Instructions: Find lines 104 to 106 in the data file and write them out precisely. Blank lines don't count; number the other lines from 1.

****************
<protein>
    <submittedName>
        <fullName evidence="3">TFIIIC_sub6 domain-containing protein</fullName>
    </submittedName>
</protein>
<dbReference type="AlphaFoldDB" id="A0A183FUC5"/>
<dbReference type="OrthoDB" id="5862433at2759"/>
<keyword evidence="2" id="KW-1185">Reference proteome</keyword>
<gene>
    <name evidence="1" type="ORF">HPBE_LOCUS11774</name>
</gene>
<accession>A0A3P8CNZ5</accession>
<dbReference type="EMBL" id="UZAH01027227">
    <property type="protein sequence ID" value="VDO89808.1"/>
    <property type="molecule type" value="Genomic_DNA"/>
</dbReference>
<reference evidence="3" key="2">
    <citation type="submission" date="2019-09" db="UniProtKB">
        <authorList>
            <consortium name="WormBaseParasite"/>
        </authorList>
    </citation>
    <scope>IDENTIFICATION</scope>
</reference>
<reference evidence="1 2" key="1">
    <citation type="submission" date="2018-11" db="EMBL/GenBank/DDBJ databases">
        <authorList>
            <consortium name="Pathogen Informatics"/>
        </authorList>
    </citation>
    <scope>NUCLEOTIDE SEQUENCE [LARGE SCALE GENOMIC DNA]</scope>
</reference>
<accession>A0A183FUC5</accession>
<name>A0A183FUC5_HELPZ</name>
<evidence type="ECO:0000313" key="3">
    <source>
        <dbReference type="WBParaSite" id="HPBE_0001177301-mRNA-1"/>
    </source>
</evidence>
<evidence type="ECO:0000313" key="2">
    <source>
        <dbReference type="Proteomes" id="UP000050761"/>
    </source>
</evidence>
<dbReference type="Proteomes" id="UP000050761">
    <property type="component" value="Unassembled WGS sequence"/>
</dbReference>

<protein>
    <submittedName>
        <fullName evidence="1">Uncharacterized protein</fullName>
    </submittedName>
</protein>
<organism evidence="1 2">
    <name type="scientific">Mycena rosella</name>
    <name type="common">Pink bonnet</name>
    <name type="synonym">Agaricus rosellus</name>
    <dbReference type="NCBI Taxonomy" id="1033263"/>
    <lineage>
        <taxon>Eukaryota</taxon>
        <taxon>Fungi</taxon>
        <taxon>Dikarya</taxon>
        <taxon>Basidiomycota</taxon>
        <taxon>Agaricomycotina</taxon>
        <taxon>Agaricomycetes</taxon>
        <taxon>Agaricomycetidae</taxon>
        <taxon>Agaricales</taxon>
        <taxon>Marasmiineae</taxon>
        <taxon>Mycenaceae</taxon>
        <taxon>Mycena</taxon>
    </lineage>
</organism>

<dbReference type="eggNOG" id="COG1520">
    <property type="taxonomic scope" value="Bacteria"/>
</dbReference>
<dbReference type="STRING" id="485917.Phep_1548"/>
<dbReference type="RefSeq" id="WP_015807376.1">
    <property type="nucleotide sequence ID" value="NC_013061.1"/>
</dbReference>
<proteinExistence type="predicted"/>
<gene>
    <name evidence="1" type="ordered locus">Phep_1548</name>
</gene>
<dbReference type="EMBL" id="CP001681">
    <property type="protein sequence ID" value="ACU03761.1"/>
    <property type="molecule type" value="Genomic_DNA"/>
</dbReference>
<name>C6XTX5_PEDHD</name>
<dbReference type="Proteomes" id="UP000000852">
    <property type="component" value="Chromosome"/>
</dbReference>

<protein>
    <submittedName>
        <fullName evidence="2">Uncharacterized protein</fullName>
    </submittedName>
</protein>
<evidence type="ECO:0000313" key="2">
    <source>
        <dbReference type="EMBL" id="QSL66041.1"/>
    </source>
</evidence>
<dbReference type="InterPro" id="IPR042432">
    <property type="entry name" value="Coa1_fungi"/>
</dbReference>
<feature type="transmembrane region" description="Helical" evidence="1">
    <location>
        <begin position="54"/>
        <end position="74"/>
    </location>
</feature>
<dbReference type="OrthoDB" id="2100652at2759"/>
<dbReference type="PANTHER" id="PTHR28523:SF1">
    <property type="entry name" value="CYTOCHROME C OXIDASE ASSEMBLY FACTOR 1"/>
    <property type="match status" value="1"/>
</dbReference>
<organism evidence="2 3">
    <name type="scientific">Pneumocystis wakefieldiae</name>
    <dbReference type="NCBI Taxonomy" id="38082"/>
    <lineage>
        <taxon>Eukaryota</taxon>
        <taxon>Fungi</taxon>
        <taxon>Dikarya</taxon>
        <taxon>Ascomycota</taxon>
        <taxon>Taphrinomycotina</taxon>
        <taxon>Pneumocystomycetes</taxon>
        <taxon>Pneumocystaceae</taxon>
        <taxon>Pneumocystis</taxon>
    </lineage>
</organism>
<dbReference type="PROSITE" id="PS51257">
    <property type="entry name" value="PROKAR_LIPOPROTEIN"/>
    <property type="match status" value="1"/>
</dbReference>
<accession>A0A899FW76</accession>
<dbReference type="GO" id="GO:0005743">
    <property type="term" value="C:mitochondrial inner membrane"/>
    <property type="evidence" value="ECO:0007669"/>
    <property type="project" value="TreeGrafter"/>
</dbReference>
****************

<feature type="transmembrane region" description="Helical" evidence="1">
    <location>
        <begin position="54"/>